Ace Hotel New Orleans
Equality Impacts Business
New Orleans and Shreveport are the only cities in Louisiana to have nondiscrimination ordinances in place. The Shreveport Fairness Ordinance was passed in 2013 to forbid discrimination in the areas of employment, housing and public spaces toward LGBT citizens. The municipal ordinance underlines an executive order by Shreveport Mayor Cedric Glover, who signed protections for gay and transgender city employees in 2009.
The northern Louisiana city, third-largest in the state, is where medical, service and creative industries are based. Shreveport is home to Louisiana State University Health Sciences Center and the Academy Award-winning Moonbot Studios. According to Greater Shreveport Chamber of Commerce, the protective laws have fostered competitive, business-friendly economies that employ workers of all backgrounds.
“The Greater Shreveport Chamber of Commerce has supported nondiscrimination protections for LGBT workers at both the state level and locally for years, and we congratulate Gov. Edwards on making it official that state workers and employees of state contractors will not be discriminated against,” said Rev. Lindy Broderick, executive vice president of Greater Shreveport Chamber of Commerce. “A welcoming and fair workplace is not only the right thing to do, but is good for business. Companies, cities and states seeking to attract top talent and build a competitive workforce make it clear they do not discriminate.”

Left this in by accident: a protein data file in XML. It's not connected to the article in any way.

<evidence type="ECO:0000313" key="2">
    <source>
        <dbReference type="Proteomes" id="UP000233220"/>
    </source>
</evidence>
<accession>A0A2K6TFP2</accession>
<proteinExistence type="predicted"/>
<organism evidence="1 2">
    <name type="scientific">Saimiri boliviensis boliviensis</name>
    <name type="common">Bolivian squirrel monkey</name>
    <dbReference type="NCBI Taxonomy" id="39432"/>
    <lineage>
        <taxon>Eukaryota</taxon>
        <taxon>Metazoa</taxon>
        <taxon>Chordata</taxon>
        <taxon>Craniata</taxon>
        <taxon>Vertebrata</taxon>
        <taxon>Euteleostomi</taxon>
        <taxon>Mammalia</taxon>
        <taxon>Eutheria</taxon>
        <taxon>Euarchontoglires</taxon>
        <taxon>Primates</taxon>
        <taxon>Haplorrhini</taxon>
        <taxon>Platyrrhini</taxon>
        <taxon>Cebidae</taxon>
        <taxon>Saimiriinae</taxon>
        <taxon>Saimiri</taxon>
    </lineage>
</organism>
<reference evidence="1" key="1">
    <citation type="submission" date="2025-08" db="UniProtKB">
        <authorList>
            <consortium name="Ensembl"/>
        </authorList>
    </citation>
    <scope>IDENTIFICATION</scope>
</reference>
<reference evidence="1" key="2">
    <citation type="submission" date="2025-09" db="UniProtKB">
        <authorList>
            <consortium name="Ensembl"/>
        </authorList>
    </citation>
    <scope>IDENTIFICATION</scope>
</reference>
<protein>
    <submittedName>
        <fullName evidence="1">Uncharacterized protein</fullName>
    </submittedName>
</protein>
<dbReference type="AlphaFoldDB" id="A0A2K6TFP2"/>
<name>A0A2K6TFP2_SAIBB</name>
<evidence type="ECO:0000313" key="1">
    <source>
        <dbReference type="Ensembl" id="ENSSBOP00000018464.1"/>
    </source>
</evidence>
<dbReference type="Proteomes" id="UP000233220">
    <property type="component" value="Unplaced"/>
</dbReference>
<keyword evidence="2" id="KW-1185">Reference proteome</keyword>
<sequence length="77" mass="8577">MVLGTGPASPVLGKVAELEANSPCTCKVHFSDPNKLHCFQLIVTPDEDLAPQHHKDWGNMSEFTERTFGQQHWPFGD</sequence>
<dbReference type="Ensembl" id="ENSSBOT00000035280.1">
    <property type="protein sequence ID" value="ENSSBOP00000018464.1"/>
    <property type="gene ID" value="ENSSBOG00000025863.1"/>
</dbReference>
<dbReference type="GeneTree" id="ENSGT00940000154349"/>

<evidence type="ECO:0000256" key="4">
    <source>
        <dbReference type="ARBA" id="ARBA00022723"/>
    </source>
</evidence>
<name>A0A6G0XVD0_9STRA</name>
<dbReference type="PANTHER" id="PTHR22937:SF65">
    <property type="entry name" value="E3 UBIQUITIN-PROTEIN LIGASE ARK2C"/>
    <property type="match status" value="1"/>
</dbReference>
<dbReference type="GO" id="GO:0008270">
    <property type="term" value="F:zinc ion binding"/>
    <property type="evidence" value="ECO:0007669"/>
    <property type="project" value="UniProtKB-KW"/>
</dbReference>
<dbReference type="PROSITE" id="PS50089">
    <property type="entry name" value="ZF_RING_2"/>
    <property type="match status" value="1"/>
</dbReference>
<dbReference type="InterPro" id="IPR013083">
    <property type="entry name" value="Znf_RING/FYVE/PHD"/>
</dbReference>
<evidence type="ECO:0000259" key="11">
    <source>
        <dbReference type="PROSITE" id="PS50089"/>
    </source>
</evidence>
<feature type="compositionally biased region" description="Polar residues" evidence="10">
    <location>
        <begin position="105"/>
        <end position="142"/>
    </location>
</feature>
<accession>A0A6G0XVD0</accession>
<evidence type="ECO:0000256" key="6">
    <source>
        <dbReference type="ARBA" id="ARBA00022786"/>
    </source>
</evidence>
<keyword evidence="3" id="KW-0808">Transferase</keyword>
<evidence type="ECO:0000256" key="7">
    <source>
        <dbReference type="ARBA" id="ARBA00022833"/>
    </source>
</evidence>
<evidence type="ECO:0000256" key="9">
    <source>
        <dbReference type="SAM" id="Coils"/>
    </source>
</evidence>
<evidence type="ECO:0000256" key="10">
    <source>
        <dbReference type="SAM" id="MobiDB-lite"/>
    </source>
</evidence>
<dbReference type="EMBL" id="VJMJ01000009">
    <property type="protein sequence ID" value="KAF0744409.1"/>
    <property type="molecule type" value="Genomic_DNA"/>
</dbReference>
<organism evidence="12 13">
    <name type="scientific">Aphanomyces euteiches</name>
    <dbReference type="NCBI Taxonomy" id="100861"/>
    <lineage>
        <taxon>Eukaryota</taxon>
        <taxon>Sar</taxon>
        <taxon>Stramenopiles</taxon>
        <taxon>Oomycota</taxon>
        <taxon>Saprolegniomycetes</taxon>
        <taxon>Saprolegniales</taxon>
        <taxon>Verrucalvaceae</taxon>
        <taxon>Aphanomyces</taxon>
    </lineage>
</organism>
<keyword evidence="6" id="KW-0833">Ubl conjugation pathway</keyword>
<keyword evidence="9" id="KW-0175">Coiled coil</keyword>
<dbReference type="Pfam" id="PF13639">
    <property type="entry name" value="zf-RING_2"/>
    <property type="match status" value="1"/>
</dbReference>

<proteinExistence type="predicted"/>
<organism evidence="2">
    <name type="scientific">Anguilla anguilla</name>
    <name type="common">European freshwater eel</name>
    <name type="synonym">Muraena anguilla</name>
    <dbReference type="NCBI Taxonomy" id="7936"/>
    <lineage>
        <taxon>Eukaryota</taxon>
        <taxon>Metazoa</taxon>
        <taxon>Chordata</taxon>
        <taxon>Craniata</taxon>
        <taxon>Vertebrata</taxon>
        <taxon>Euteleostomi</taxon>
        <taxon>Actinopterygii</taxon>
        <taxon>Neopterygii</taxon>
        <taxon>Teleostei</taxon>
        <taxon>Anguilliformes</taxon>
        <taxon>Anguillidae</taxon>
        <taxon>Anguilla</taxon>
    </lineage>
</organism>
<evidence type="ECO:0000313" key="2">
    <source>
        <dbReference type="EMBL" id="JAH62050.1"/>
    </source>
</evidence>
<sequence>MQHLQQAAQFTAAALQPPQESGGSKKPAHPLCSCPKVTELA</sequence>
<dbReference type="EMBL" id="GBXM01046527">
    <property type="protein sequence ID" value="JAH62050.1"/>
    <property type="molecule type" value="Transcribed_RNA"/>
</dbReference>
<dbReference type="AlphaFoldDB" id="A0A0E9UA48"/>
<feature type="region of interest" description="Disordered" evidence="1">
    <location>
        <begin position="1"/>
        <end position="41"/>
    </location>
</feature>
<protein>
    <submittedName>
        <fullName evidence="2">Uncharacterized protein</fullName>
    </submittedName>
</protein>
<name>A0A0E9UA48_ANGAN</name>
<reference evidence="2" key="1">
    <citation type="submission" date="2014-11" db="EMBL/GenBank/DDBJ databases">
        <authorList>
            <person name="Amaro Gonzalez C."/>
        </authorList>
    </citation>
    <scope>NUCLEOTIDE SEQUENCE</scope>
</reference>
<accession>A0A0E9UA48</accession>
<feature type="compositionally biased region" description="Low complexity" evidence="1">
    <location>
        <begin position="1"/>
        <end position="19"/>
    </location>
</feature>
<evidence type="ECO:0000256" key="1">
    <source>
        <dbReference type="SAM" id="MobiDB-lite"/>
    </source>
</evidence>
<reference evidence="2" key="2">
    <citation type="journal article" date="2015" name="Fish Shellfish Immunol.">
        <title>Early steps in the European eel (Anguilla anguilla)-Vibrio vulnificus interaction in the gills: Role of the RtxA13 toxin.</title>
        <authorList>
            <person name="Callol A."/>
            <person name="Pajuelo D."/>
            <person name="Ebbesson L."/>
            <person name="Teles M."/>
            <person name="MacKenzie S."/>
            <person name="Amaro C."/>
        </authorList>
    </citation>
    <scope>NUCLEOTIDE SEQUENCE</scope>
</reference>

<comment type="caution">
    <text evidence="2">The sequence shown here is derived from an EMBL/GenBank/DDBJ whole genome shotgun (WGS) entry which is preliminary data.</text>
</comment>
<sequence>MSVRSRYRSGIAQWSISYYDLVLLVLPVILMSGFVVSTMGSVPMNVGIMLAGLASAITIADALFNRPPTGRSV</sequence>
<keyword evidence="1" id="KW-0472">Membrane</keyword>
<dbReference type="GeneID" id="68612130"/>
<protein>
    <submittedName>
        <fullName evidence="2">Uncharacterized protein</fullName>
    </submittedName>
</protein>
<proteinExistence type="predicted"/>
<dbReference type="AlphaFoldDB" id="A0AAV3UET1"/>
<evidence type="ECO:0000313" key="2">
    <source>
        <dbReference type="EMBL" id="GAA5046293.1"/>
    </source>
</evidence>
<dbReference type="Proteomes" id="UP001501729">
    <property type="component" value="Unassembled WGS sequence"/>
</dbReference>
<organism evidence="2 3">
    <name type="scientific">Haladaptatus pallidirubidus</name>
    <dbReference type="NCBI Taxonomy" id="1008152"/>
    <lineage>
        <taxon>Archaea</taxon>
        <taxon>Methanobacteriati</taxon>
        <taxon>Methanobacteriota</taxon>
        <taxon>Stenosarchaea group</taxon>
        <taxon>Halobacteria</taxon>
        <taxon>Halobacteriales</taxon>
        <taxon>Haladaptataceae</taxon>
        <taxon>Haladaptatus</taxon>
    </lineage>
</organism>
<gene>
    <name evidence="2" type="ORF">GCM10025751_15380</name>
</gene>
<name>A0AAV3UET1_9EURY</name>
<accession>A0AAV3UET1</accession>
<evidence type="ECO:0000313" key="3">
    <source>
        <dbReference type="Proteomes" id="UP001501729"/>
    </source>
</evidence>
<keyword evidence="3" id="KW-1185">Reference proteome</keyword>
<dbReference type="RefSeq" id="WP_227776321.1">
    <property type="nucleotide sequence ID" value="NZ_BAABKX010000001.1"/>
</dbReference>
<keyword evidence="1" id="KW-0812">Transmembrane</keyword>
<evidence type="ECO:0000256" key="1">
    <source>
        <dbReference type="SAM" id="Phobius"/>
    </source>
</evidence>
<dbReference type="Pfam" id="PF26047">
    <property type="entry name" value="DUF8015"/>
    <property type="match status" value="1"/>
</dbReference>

In New Orleans’ Central Business District, the Convention Center District Development plan (C2D2) will revitalize 47 acres surrounding Ernest N. Morial Convention Center, in anticipation of the city’s tricentennial in 2018. According to Tim Hemphill, vice president of sales and marketing for the convention center, the $1 billion mixed-use project will include housing, retail and a 1,200-room headquarters hotel near Hilton New Orleans Riverside. The convention center is one of the largest, most technologically advanced facilities, with 1.1 million sq. ft. of contiguous exhibit space.
Construction has also begun on a new state-of-the-art terminal at Louis Armstrong New Orleans International Airport (MSY), which served a record-breaking 10 million passengers in 2015. The $826 million project will have 30 gates, a 2,000-car parking garage, a central utility plant and a ground transportation staging area. Already, the airport has received more than $350 million in improvements over the last few years. Once completed, the terminal is projected to have a $3.2 billion annual economic impact on tourism citywide.
Lafayette Weathers the Storm